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Spotlight on:
Outer Banks/Cape Hatteras

Come to North Carolina's fabled Atlantic sanctuary for abundant fishing, classic lighthouses and wild ponies

Just off the North Carolina's Atlantic Coast lies a 200-mile stretch of picturesque barrier islands. With their rich history and extraordinary layout, the Outer Banks offer exciting experiences for the adventurous and the relaxed alike. From frolicking in the warm surf at pristine beaches to touring interesting museums and historic lighthouses, the Outer Banks will take your breath away with their pristine beauty. Like a small child in a candy store, you just won't be able to get enough of each place you visit along the vast, majestically scenic Outer Banks of North Carolina.

From the First Flight and the Lost Colony to the exquisite Elizabethan Gardens, there is much to experience and appreciate.

Voracious Atlantic
The historic roots of the region extend all the way into the water of the "Graveyard of the Atlantic." With the help of notoriously powerful storms, constantly-shifting underwater sandbars and treacherous shoals, the rough seas off the Outer Banks have claimed some 3,000 shipwrecks, their hulls littering the ocean floor from Kitty Hawk to Ocracoke. The wreckages date all the way back to the 1500s with the first colonial ships. The Outer Banks also claimed the most German U-boats sunk off in the United States. Hardy explorers can view some of these wrecks from the shore, while snorkeling or while scuba diving.

Kitty Hawk
Located on the northernmost beach of the Outer Banks of North Carolina, this charming town offers a quaint, relaxing environment that boasts a traditional village, a cottage-filled beach community and the Kitty Hawk Woods, a massive maritime forest. To this day, the origin of the name of the town is a matter of local debate, but all agree that it was here that the Wright brothers performed their aviation experiments. It's not really all that surprising, once you consider the ideal conditions that exist here for glider launching: steady winds, gently rolling hills and a remote sandy terrain for soft landings. Today, you can visit the Wright Brothers National Memorial Park and Museum, where for four years they experimented and finally perfected the art of soaring and controlling an aircraft back in the early 1900s.

This picturesque, waterfront community on Roanoke Island is, interestingly enough, home to more bed and breakfasts than any other Outer Banks town. It also boasts quite the history to ponder, with the legend of the "Lost Colony" as a long-standing, unsolved mystery that dates all the way back to the 1500s. Every summer, the townspeople warmly greet actors and dancers who come to perform the nation's oldest outdoor symphonic drama, The Lost Colony, at the Waterside Theatre.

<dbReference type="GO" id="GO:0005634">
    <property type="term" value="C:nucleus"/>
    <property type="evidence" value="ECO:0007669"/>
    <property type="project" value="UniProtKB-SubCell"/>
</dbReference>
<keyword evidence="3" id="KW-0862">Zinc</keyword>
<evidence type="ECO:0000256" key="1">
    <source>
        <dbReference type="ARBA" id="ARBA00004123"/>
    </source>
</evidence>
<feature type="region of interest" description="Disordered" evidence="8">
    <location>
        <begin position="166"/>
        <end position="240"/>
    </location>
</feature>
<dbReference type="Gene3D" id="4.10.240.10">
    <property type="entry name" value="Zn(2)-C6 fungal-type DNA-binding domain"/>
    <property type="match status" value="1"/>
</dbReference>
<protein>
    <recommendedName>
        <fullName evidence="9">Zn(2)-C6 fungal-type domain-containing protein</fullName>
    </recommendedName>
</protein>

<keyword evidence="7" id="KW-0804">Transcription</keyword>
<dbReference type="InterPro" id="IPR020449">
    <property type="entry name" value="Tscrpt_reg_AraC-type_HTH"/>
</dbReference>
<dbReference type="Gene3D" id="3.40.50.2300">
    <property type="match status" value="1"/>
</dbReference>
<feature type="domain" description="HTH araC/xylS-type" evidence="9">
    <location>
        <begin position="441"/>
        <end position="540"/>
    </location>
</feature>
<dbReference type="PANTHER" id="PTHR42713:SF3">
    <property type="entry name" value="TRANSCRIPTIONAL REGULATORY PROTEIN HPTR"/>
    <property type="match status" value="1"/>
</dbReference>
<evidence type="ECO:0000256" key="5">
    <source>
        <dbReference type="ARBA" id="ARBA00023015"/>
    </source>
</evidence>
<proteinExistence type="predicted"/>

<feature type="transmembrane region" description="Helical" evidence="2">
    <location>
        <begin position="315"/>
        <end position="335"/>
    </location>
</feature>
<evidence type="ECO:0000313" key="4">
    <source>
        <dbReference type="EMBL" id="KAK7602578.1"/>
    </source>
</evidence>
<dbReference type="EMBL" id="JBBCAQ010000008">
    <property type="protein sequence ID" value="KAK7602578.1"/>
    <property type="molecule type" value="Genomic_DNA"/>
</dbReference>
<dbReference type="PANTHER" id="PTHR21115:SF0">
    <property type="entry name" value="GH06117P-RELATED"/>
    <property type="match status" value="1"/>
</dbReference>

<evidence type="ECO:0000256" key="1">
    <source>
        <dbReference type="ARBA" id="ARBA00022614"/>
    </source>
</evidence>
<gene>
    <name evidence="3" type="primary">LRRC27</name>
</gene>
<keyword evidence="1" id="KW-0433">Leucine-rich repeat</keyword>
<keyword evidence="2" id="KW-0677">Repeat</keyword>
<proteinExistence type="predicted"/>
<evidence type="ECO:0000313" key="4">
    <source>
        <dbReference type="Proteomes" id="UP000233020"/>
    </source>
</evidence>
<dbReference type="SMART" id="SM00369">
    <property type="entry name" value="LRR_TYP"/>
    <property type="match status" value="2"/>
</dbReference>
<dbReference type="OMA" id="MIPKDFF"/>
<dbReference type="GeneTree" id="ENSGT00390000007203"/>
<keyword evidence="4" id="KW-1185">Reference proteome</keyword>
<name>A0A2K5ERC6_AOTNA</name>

Another living memorial to the lost colonists, the Elizabethan Gardens are truly spectacular and great for a peaceful stroll through history. The gardens offer a wide array of colorful flowers and native plants, Elizabethan-style buildings and a collection of Renaissance statues that make you think you are living during the time of Queen Elizabeth I. On the eastern side of the island, facing the Atlantic, the Roanoke Marshes Lighthouse is a reconstruction of the original cottage-style screw-pile lighthouse and remains an active aid for navigating vessels into Shallowbag Bay. While you're here, you can also visit the North Carolina Aquarium on Roanoke Island for under $10 a person for an incredible time observing the local aquatic wildlife.

The U.S. Coast Guard was essentially founded in 1874 in the Village of Rodanthe, on Hatteras Island, at the famous Chicamacomico Lifesaving Station. Considering this laid-back island boasts 72 miles of unspoiled beaches with ideal, temperate weather, excellent surf and warm water, you'll likely find yourself enjoying some relaxing time in the sun while you are here. It's great for a fun, recreational activity in the refreshing water or to pursue a warm, relaxing spot to unwind. This gorgeous coastline offers the best wide, sheltered and sand dune-spotted beaches that sidle up alongside vast natural marshlands. Also nearby are the Water Fall Amusement Park, 850-foot long Hatteras Island Fishing Pier and eclectic surf shops for your perusal. You can stop for a lunch or dinner break along the way at one of the delicious cafes, pubs or superb seafood restaurants. For a cool, tasty and refreshing treat after, visit the family-owned Village Conery. It is said to have the best ice cream on the island.

As the southernmost village on Hatteras Island, Hatteras is one of the only communities in the area that wasn't renamed by the U.S. Postal Service during the 19th and 20th centuries. It is home to the Graveyard of the Atlantic Museum, charter fishing fleet and the Ocracoke Ferry Docks at the southern end of town. The ferry docks attract the most tourists, who come seeking to visit nearby Ocracoke Island and the quaint village of Ocracoke.

The ferry ride doesn't cost anything to make the daytrip through the Hatteras Inlet. The 40-minute ride (one way) offers excellent opportunities for scenic views.

For More Information:
Outer Banks Visitors Bureau

Visit North Carolina